Last week the Center of the American Experiment (CAE), a Minneapolis-based think tank, announced an upcoming event to examine an intriguing idea: financing social services for the poor with performance bonds. Nonprofit organizations and government agencies would get public money only on the condition that they produced results of quantifiable economic value.
If a preschool program led to higher test scores and greater likelihood that kids would become productive citizens, the program would continue to get money. If a housing agency provided homes for people who refused to work or pay their rent, the agency would be cut. It makes no sense, after all, to throw good money after bad.
CAE called this “a brilliant market-based idea,” and perhaps it is. But maybe the same accountability standards should govern the benefits doled out to people at the top.
What have the rich done for you lately?
Last Monday I wrote about the spectacular 30-year ascent of the very wealthy, who, even through the difficult last few years, have continued to widen the gap between themselves and those stuck on the middle and bottom rungs of the income ladder. I quoted extensively from a new book, “Winner Take All Politics: How Washington Made the Rich Richer — and Turned its Back on the Middle Class.” The authors, economists Jacob Hacker and Paul Pierson, acknowledge that the advancement of ordinary Americans has been stymied, at least partly, by the usual suspects: globalization, technology and a failed education system.
But those factors can’t explain the supercharged ascent of the wealthy. What does explain their continuing ascent is the takeover of the American political system by corporations and their allies. Beginning about 1980, those forces rigged the game so that tax benefits and lax regulation disproportionally benefit those at the very top while risks were shifted downward to ordinary citizens, burdening them with greater debt, rampant job insecurity and bigger holes in the social safety net.
Even in the current budget dilemma, the focus is on shared sacrifice except at the top — slashing spending on ordinary people (undoubtedly necessary) while lavishing tax and regulatory benefits on the wealthy in the blind hope that jobs will be created and that greater income equality will trickle down.
Laffer Curve or learning curve?
But, considering the stubborn inequality trend since 1980, why throw good money after bad? Since the dawn of Reaganomics, the political system has provided the already wealthy with enormous advantages. But that strategy has been a dismal failure for everyone else. Where is the quantifiable economic value? And — now especially — where are the jobs? Everyone loves a good investment as long as there’s a good return. But have the rich been a good investment?
If performance bonds are a “brilliant market-based idea” for the poor, then why not consider a similar accountability standard for the very wealthy? Their corporations would get tax breaks and lax regulation on the condition that they produce results of quantifiable economic value for the wider society. If they create private-sector jobs that allow ordinary Americans to move up the income ladder, then they get a reward. If they don’t, they’ll have to pay higher taxes.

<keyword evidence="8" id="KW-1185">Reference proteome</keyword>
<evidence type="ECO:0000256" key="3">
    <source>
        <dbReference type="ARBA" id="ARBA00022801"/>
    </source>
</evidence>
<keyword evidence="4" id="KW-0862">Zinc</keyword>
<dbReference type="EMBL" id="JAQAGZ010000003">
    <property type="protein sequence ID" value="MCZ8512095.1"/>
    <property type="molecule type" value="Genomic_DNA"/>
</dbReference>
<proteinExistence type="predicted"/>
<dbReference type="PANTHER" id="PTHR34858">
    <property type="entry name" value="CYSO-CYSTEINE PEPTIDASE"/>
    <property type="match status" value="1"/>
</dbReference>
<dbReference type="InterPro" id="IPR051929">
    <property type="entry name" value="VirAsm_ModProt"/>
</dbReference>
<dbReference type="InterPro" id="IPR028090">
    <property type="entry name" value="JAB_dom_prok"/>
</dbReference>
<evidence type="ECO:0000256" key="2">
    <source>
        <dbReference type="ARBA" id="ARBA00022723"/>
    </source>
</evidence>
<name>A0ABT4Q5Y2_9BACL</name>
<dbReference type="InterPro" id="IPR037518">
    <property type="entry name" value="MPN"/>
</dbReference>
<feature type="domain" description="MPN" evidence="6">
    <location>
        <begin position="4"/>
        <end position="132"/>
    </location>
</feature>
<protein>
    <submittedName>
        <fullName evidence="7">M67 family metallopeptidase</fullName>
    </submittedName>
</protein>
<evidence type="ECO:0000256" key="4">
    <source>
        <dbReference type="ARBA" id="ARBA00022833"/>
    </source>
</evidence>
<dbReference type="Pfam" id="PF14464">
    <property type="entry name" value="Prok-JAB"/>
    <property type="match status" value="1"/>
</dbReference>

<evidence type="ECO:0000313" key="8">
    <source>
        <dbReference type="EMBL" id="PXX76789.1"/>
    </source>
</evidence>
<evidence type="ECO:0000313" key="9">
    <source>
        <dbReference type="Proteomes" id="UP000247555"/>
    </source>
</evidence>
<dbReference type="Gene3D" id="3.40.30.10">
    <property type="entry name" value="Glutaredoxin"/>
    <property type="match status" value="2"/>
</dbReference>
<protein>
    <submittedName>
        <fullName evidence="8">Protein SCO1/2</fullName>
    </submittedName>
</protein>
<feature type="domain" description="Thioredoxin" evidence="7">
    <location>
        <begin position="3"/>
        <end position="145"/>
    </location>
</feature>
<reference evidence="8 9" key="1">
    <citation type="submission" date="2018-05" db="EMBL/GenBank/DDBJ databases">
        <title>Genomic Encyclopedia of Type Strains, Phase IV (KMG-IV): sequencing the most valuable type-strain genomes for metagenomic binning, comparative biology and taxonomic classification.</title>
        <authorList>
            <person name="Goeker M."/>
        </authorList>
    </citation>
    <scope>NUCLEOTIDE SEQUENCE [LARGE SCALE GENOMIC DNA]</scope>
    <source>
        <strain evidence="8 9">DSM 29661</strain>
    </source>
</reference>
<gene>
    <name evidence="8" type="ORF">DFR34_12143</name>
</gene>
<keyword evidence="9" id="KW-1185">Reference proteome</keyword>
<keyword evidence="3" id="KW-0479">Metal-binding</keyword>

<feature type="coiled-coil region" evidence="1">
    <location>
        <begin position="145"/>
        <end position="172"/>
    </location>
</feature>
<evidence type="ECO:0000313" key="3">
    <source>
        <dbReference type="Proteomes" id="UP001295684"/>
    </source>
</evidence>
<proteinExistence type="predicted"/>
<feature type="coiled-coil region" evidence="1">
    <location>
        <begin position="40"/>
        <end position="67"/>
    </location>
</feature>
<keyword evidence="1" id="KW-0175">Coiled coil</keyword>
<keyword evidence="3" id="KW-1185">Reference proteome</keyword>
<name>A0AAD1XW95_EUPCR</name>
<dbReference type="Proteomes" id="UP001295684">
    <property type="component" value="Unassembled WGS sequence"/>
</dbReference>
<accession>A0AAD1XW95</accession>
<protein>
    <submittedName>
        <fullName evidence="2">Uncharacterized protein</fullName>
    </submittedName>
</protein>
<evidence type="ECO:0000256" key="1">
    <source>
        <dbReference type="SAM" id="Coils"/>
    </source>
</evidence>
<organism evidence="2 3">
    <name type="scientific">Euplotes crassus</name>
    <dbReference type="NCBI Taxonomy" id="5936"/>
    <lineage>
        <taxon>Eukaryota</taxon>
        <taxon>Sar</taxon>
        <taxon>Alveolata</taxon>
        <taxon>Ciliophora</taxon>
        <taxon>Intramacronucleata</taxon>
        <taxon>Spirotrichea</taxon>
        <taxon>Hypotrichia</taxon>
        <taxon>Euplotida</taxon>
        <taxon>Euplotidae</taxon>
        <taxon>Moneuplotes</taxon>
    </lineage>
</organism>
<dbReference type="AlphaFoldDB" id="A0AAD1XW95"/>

Steve Rothschild, the former General Mills executive who founded Twin Cities Rise!, a celebrated job-training nonprofit aimed at breaking the poverty cycle, has worked out the details on how pay-for-performance bonds [PDF] would work to finance and sustain successful social programs while reducing government expenses. I’m sure it would be far more complex to devise incentives for the very wealthy to leverage their advantages in ways that create income gains for the broader society. But, hey, it’s worth a try. We have corporations that are said to be sitting on $3 trillion in unproductive cash. And we 30 years of bad policy to make up for.
How about doubling the charitable deduction?
Elizabeth Sawhill of the Brookings Institution has a more palatable idea for shaking money loose from the wealthy: a temporary doubling of the deduction for charitable giving.
With the poor facing terrible times in the months ahead, some way must be found for getting money into the pipeline, she says.
“We need to get them [the wealthy] to spend that money instead of socking it away, and we need to get them to spend it on socially beneficial things,” she told the Huffington Post. “This is simply a device to pry that money out of them.”
Overheard at a breakfast restaurant
First senior citizen: You gonna get the senior special?
Second senior citizen: Yeah, I guess. But don’t you wonder why they give us a cheaper breakfast? We’re doing better than everybody else. We’re on fixed incomes.